Research like this should not be ignored and demonstrates that economic growth and environmental restoration can be pursued simultaneously.  For this reason, I introduced S. 3055, the Green Communities Act, a companion bill to Representative Allyson Schwartz’s H.R. 2222.  The Green Communities Act assists cities in planning, designing and implementing green infrastructure strategies, such as turning vacant industrial buildings into parks.  Research shows that urban greening not only improves the quality of life for residents but also attracts new business and generates economic growth. 

Founded over 175 years ago, the Pennsylvania Horticultural Society (PHS), in cooperation with the City of Philadelphia, has improved the quality of life in Philadelphia’s neighborhoods and public spaces through its Philadelphia Green program.  PHS’s urban greening initiatives have made an important and noticeable impact.  I enjoyed meeting with PHS members and staff working to stimulate green economic growth in Philadelphia.  I was lucky enough to tour the show with Jane Pepper, President of PHS, Sam Lemheney, the show designer and Blaine Bonham, Vice President of PHS and the founder of Philadelphia Green.  It was great to see such a world-class exhibit right in downtown Philadelphia.  I look forward to seeing the Green Community Act enacted into law to increase urban greening in Philadelphia and other cities across the Commonwealth and the Nation.

Tags:
Environment
Green
Philadelphia

Talking Jobs in Cameron County

On the first day of President's Day recess, I stopped for lunch at the Cabin Kitchen in Emporium, Cameron County to sit down with local officials to hear their concerns and ideas on economic recovery. With unemployment over 16%, Cameron County has the highest rate in Pennsylvania. While the unemployment is disconcerting, the bipartisan effort that local officials are taking to meet the needs of the county ought to serve as a model in Washington.  It is so valuable to hear from these leaders who are on the ground to really understand how the economy has affected Pennsylvanians.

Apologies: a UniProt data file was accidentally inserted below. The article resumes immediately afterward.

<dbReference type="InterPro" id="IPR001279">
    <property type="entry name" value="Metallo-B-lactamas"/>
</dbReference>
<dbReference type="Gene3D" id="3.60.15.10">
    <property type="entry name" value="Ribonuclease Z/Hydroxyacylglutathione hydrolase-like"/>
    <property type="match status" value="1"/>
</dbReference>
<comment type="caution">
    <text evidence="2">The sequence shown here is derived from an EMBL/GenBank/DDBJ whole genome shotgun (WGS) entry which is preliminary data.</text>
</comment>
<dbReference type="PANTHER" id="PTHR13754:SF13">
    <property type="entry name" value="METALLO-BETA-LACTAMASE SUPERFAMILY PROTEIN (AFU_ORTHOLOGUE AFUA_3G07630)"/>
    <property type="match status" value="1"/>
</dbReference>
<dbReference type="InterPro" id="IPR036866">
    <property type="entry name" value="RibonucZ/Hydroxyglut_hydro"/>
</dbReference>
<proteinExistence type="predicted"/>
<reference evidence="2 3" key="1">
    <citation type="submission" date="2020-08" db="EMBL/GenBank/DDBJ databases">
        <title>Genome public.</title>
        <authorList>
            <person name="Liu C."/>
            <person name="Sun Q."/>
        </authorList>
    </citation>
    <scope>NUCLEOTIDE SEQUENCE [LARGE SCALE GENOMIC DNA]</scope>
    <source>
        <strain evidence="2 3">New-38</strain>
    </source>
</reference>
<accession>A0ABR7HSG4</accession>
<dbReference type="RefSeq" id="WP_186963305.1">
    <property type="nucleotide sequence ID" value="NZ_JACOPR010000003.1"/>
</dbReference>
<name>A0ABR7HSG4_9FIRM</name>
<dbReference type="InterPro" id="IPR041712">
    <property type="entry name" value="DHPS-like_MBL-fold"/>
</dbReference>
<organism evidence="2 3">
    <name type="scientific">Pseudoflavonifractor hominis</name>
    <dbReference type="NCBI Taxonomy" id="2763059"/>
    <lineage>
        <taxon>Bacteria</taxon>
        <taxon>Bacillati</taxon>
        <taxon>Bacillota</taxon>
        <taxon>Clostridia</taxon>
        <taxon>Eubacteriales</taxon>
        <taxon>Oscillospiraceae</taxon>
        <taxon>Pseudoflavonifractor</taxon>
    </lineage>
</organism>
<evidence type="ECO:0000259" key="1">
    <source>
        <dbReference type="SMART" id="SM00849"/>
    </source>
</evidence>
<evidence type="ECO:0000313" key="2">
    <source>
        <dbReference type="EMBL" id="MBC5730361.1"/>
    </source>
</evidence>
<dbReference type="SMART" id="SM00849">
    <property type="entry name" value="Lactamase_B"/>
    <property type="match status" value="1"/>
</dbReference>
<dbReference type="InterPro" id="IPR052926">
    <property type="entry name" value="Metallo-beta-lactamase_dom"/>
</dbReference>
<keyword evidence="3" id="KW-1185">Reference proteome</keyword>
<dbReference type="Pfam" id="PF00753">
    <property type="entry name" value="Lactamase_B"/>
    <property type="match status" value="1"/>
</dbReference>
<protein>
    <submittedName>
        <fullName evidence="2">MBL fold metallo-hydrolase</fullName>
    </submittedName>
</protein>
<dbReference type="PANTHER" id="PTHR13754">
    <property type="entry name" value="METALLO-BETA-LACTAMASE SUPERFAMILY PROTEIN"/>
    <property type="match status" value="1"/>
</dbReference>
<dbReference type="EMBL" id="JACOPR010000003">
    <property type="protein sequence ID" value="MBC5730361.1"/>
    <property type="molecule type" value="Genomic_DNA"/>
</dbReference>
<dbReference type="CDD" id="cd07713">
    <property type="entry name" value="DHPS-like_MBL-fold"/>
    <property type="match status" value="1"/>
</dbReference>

After an informative meeting and a great tuna hoagie, I am heading to Clearfield County.

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Cameron
Jobs
Pennsylvania

Recovery Act Money and the Women's Center of Montgomery County

On my way from Scranton to Washington this morning, I stopped in Elkins Park, Montgomery County to tour the Women's Center of Montgomery County to see Recovery dollars at work. The Women's Center received federal funding through the STOP Violence Against Women grant program.  This money allowed the Center to create two new jobs, retain six more and expand the hours of another part-time employee.

The work of the employees and volunteers is truly inspirational. They assist women in some of the darkest days of their lives to find them the resources and services they need to stay safe and succeed.  The Center serves as just one example of how the Recovery Act creates jobs, but also how it has a profound and positive impact in the community.

I'm off to Washington barring more snow.

Tags:
Jobs
Montgomery
Pennsylvania
Recovery Act